The vertical axis of the audiogram shows hearing level (HL) measured in decibels ranging from very soft 10 dB to a very loud 110 dB. The 0-dB pure-tone HL represents the average hearing sensitivity threshold for young adults. The horizontal axis specifies the frequencies of the presented pure tones. The most critical frequencies for speech reception and understanding are 500, 1000, 2000, and 3000 Hz.
The audiogram measures hearing levels for air conduction and bone conduction of pure tones at the specified frequencies in each ear separately. Air conduction testing measures the function of the entire auditory system from the ear canal through the middle ear to the cochlea and its afferent neural pathways to the brain. Therefore, loss in air conduction can be due to a disorder anywhere in the auditory system. To better locate the anatomic site of the hearing disorder, pure-tone bone conduction is also performed. Sound transmitted via bone conduction bypasses the outer ear and middle ear. When hearing loss is identified by air conduction and bone conduction, a sensorineural hearing loss is present (Figure 16-1). When air conduction results suggest hearing loss but bone conduction results are normal, a conductive hearing loss is present.
A complete audiological assessment also measures speech sensitivity and speech discrimination. Assessment of the speech reception threshold (SRT) involves presenting 2-syllable words to 1 ear at a time and measuring the softest level at which 50% of the words can be identified. The SRT should be within 10 dB of the pure-tone average (PTA) thresholds of 500, 1000, and 2000 Hz and thus serves to verify the reliability of the pure-tone threshold levels. Speech discrimination is evaluated by presenting a list of monosyllabic words to each ear at a comfortable loudness (typically 40 dB above the PTA) and recording the percentage of correct responses. On a scale ranging from 0-100%, speech discrimination scores of 90-100% are considered normal. Better speech discrimination scores correlate with better prognosis for hearing aid success.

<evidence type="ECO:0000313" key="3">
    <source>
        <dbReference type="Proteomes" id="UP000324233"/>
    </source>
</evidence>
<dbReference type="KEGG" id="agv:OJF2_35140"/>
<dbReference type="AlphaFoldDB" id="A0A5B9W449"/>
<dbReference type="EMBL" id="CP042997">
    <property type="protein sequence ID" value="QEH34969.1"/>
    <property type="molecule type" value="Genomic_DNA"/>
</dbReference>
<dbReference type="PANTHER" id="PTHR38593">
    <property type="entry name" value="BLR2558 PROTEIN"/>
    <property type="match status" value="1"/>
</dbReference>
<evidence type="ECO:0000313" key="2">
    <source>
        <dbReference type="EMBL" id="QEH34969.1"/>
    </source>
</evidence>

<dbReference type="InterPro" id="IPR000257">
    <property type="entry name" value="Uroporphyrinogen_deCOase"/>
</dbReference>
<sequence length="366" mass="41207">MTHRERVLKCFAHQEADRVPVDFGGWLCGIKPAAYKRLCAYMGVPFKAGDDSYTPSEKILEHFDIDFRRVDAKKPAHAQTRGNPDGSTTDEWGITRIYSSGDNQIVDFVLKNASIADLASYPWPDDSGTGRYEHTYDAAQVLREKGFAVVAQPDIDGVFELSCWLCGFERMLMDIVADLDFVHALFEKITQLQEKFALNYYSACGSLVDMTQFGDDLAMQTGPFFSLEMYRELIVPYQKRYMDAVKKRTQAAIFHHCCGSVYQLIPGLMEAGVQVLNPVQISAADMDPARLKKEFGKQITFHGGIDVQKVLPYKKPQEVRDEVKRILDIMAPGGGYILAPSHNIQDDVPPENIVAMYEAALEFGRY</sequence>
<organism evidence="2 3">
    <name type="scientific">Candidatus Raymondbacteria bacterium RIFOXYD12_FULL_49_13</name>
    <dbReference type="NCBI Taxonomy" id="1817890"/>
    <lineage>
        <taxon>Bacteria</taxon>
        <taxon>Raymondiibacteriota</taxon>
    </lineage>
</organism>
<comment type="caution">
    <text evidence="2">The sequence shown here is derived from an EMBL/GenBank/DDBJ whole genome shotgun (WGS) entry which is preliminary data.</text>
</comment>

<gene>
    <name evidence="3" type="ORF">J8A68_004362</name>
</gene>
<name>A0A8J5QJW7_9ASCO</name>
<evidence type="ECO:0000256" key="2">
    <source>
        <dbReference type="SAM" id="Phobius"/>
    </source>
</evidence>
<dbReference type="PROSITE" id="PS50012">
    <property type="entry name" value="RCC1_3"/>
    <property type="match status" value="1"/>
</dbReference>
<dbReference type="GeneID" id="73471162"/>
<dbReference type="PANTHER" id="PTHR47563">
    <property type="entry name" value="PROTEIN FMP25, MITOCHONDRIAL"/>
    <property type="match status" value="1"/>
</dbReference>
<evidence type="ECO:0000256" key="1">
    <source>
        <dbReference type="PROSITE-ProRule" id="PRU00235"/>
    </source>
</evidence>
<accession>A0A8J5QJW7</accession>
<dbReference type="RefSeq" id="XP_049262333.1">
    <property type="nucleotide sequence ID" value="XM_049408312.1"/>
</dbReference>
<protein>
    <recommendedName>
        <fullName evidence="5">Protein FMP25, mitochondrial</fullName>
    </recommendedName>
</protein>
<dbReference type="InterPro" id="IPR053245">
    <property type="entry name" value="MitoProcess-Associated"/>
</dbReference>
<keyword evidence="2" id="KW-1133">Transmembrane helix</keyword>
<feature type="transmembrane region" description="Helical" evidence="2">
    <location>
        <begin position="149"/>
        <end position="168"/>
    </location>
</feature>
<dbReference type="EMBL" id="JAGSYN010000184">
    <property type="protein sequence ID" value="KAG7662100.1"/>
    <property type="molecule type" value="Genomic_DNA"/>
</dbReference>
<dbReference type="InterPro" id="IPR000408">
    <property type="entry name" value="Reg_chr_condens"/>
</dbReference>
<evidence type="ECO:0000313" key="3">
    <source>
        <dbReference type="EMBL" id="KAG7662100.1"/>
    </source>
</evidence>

Pure-tone air conduction, bone conduction, SRT, and speech discrimination assessment constitute the essential
audiological testing for patients with hearing loss. Audiological procedures such as brainstem auditory evoked potentials, electrocochleography, and acoustic reflex testing are available for more specialized site-of-lesion testing. These specialized tests may be used when evaluating asymmetric sensorineural hearing loss, a suspected eighth nerve lesion, or a central auditory disorder.
Figure 16-1. Audiogram illustrating sensorineural hearing loss. This pattern is typical of age-related hearing loss; the hearing level is normal for low frequencies but impaired for higher frequencies to a similar degree for air and bone conduction.
Cochlear and eighth nerve lesions can be distinguished by immitance-based evaluation of the stapedius reflex. Brainstem auditory evoked potentials are used in the diagnosis of acoustic tumors. Referral to an otolaryngologist is recommended when a patient has a hearing impairment that is inconsistent with presbycusis, experiences acute or unilateral hearing loss, or has a speech discrimination impairment that is disproportionate to the degree of hearing loss.
Presbycusis is the predominant cause for hearing loss among older individuals. The other causes fall into 3 categories: sensorineural, conductive, and mixed loss. Mixed loss refers to a combination of conductive and sensorineural hearing loss. A variety of diseases cause hearing loss of each type (Table 16-5). Disorders of the outer ear and middle ear cause conductive hearing loss by disrupting the process of sound transmission via the external canal, tympanic membrane, and ossicular chain. Disorders of the inner ear cause sensorineural hearing loss by damaging the cochlea, eighth cranial nerve, or internal auditory canal.
Table 16-5. Causes of hearing loss.